First, we are proposing an additional $2.7 million to provide a total of $4.9 million dollars for primary care for uninsured residents at community health centers. This is a small investment that will yield big results.

I visited five community clinics on four islands during the past year and found their boards and staffs to be committed to quality care for both the insured and uninsured in their neighborhoods.

Their outreach efforts, combined with talented staff who make effective use of limited resources, are already providing quality health care to thousands of children and adults who otherwise would go without.

These services also mean that fewer people end up in the emergency room because they couldn’t receive basic care on an ongoing basis.

My administration is also proposing an additional $5 million in state funds to be matched with federal dollars so we can provide medical assistance to an additional 6,000 children who are currently eligible for Medicaid, but not enrolled due to cultural or other barriers.

These funds will also be utilized to enroll 1,000 additional very low-income adults who have been shut out of the program due to enrollment caps.

We are also proposing to spend an additional $18.5 million for mental health services across the state.

After decades of neglecting the mental health needs of Hawai'i's families, we must be bold in our attempt to deal with this difficult and heart-wrenching problem.

This funding would allow our Community Mental Health Centers as well as the Hawai'i State Hospital to handle more patients, and would help those homeless people suffering from mental illness.

Besides spending additional state and federal funds, there are several other measures we will propose to help decrease costs and extend health insurance coverage.

We are recommending again, as we did in 2003, that the Legislature eliminate the premium tax on new companies that would like to sell medical insurance to Hawai'i residents.

This would increase competition by leveling the playing field and thus lower health insurance costs.

We are also proposing that you pass a law enabling members of business associations to join together in negotiating affordable group health insurance rates to cover their employees.

Everyone knows that the cost of prescription drugs is a big part of the price of health care.

To increase the availability of lower-cost generic drugs, we are proposing legislation to improve procedures of the Drug Product Selection Boards.

We also recommend that you amend the prescription drug program enacted last year, known as Hawai'i Rx, to ensure that it targets those residents who can least afford to purchase their medications.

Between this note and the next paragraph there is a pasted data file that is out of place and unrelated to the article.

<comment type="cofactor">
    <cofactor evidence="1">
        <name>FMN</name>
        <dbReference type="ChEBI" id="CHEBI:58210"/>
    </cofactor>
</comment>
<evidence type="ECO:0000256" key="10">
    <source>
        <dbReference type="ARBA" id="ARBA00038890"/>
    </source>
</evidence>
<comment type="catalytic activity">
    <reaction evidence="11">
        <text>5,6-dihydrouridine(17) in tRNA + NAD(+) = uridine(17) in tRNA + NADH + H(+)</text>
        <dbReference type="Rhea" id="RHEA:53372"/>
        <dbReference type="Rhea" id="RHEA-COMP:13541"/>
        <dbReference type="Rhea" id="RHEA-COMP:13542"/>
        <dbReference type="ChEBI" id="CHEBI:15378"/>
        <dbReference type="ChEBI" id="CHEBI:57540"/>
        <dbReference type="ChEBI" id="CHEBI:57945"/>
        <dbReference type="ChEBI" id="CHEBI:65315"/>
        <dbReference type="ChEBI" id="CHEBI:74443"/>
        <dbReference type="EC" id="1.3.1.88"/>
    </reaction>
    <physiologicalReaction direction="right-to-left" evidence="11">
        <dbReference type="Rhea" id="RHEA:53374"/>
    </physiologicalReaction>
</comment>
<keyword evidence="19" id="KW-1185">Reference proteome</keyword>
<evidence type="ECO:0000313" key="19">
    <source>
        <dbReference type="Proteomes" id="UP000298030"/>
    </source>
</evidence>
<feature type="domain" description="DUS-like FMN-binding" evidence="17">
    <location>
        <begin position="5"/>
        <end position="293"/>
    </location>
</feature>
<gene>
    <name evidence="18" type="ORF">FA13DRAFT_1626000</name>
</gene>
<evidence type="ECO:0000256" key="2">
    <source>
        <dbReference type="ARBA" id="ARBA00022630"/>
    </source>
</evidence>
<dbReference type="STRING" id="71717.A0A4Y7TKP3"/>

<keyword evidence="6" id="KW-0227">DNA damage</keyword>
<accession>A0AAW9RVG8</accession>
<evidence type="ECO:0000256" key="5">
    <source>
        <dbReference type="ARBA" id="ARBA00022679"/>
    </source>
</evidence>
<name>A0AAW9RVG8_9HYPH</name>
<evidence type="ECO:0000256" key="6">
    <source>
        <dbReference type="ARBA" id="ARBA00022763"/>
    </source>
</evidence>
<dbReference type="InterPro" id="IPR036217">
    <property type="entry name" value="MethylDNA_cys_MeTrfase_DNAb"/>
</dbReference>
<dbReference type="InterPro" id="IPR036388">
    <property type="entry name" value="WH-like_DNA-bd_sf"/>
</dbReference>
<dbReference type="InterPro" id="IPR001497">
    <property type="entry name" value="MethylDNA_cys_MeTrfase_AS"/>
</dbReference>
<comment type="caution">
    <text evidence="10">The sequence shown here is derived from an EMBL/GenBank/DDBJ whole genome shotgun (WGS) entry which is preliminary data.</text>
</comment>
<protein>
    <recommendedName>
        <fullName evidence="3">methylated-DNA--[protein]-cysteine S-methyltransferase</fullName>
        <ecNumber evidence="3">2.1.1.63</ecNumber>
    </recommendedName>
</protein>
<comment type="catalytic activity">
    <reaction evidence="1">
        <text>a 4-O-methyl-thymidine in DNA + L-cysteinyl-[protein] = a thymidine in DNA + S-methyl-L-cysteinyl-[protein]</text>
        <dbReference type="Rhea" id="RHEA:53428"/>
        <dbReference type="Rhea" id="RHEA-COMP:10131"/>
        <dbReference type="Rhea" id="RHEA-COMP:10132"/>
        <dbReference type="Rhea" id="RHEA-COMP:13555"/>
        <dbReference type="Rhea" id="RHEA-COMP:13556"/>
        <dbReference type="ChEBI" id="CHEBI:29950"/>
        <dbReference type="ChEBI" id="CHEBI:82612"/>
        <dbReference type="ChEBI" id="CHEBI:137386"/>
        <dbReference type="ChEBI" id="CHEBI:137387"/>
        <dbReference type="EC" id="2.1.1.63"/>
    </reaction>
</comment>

In particular this program should focus on families who meet the federal poverty guidelines and who are not eligible for Medicaid or an employer-provided health plan.

To address the important issue of long-term care, we are recommending three initiatives.

First, I urge you to join me this year in supporting state tax credits for those families and individuals who take responsibility for their own long-term care by purchasing insurance.

Secondly, for those already living in long-term care facilities, we are requesting over $3 million in state and federal funds to expand options for the elderly and disabled to use more home- and community-based nursing care.

These funds would be augmented by nearly $860,000 for in-home chore services, allowing more people to remain longer in their own homes.

Taken together, these proposals will not by themselves provide complete medical care for all our residents; but each proposal will mean meaningful progress toward our mutual goal of all residents having access to affordable, quality health care, while allowing us to live within our financial means.

The expression "an ounce of prevention is worth a pound of cure" reminds us that often it is our own actions that have the biggest impact on our health.

The simple, common sense choices to avoid tobacco, excessive alcohol and harmful drugs, eat sensibly, exercise and get a sufficient amount of sleep will determine our quality of life to a large degree.

Each of us can help lower our health care costs by making good lifestyle decisions.

A healthy environment is also essential to the well being of our state.

Hawai'i is blessed with a unique abundance of natural resources and beauty.

These gifts require thoughtful stewardship.

Too often attempts at stewardship have been reactive rather than proactive.

That is why this Administration is pledging to spend $20 million over the next four years to tackle the challenge of invasive species.

This program is unprecedented in scope and scale.

A lack of preventive action against invasive species has resulted in disastrous ecological consequences.

The danger of continued inaction cannot be overemphasized.

No one who viewed Lake Wilson early last year before our massive clean up will ever doubt the destruction an invasive species can wreak on our environment.

The $5 million annually we are proposing will support Hawai'i's Invasive Species Council in its efforts to eradicate existing problems and prevent new species from arriving on our shores.

It is important to note that this money will be doubled by matching funds from the federal government as well as private sources.

This means approximately $40 million will be spent to tackle the problem over the next four years.